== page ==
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Characterization of White Rust of Perennial Pepperweed Caused by Albugo candida in California

July 2011 , Volume 95 , Number  7
Pages  876.3 - 876.3

S. T. Koike, University of California Cooperative Extension, Salinas 93901; M. J. Sullivan and C. Southwick, USDA APHIS PPQ CPHST, Fort Collins, CO 80526; and C. Feng and J. C. Correll, Department of Plant Pathology, University of Arkansas, Fayetteville 72701

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Accepted for publication 4 April 2011.

In California, perennial pepperweed (Lepidium latifolium) is an introduced Brassicaceae plant that is invasive, highly competitive, and listed as a noxious weed that grows in areas such as marshes, meadows, roadsides, and irrigation ditches. From 2008 through 2010, perennial pepperweed growing near farms in Monterey and Santa Clara counties was infected with white rust. Symptoms were light green-to-chlorotic spots on adaxial leaf surfaces and corresponding white, blister-like sori growing underneath the raised leaf epidermis on the abaxial surface. Sporangia were collected from lesions and used for DNA extraction. The internal transcribed spacer (ITS) region was amplified with primers ITS1/ITS4 and sequenced. The sequence matched with Albugo candida by BLAST against GenBank. On the basis of morphological and molecular data, the pathogen was confirmed to be A. candida. Pathogenicity was tested by scraping sporangia from infected leaves and spraying a suspension (1 × 105 sporangia/ml) onto pepperweed seedlings grown in pots. Plants were placed in an incubator at 100% relative humidity and 12°C for 48 h to induce zoospore release. Plants were subsequently maintained in a greenhouse. After 15 to 17 days, inoculated plants developed white rust symptoms and signs. Control plants sprayed with water did not become diseased. The experiment was completed two times with the same results. To determine the race of A. candida from perennial pepperweed, 4- to 5-week-old plants and 1- to 2-week-old seedlings of differential hosts (1–4) were inoculated in a similar fashion. The differential hosts were the following: Raphanus sativus (race 1), Brassica juncea cv. Burgonde (race 2A), B. juncea cv. Cutlass (race 2V), Armoracia rusticana (race 3), Capsella bursa-pastoris (race 4), Sisymbrium officinale (race 5), Rorippa islandica (race 6), B. rapa (B. campestris) cv. Torch (race 7A), B. rapa cvs. Reward, Cutlass, and AC Parkland (race 7V), B. nigra (race 8), B. oleracea (race 9), Sinapis alba (race 10), B. carinata (race 11), and perennial pepperweed as a control. White rust developed on pepperweed 10 to 14 days later but was not found on any of the differential hosts, indicating that this pathogen is not one of the currently described 11 races. The following commercial crop species were inoculated using the same method: arugula (Eruca sativa), Japanese mustard (B. campestris subsp. nipposinica), red mustard (B. juncea subsp. rugosa), tah tsai (B. campestris subsp. narinosa), cauliflower (B. oleracea subsp. botrytis), Chinese cabbage (B. campestris subsp. pekinensis), bok choy (B. rapa Chinensis group), broccoli raab (B. rapa subsp. rapa), and perennial pepperweed as a control. Only the perennial pepperweed developed white rust. To our knowledge, this is the first characterization of A. candida infecting perennial pepperweed in California. The disease has been documented on this plant in Colorado and also in Bulgaria, Portugal, and Spain. The host range information is important to growers because it indicates that the race currently infecting perennial pepperweed will not infect commercial crucifers.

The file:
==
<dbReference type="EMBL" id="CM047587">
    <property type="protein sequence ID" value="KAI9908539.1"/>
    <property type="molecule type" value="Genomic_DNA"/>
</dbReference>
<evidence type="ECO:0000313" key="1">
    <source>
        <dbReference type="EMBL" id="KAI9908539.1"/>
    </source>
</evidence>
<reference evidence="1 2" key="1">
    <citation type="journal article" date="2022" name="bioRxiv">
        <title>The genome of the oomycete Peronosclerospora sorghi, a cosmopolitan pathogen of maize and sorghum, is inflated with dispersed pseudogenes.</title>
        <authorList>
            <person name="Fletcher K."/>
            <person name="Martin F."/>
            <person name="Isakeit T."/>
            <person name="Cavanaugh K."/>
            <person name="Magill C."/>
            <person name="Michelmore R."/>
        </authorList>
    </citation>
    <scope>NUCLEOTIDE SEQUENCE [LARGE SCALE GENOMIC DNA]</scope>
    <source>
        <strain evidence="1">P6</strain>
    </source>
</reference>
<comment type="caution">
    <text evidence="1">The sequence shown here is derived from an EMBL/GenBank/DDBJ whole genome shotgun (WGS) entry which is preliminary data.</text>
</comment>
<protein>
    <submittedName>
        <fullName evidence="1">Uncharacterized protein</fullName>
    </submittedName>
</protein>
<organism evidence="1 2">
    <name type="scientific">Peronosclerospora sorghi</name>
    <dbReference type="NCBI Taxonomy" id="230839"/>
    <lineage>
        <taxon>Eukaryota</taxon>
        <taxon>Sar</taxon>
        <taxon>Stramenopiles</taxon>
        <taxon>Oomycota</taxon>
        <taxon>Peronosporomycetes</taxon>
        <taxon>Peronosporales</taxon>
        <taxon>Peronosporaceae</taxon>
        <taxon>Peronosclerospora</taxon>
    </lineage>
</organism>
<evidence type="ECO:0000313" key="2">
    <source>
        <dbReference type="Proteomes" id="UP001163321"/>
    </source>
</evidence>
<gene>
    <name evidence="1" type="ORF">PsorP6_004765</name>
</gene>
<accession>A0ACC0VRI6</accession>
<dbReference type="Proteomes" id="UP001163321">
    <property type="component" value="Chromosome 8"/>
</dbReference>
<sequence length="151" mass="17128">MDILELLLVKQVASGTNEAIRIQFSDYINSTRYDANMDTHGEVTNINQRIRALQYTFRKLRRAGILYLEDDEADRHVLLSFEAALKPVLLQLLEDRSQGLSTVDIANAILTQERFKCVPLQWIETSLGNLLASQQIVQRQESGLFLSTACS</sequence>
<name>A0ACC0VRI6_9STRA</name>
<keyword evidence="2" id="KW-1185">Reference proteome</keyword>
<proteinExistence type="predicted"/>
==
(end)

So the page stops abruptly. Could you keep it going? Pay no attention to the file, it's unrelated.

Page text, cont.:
References: (1) P. A. Delwich and P. H. Williams. Cruciferae Newsl. 2:39, 1977. (2) C. B. Hill et al. Cruciferae Newsl. 13:112, 1988. (3) S. R. Rimmer et al. Can. J. Plant Pathol. 22:229, 2000. (4) P. R. Verma et al. Can. J. Bot. 53:1016, 1975.

© 2011 The American Phytopathological Society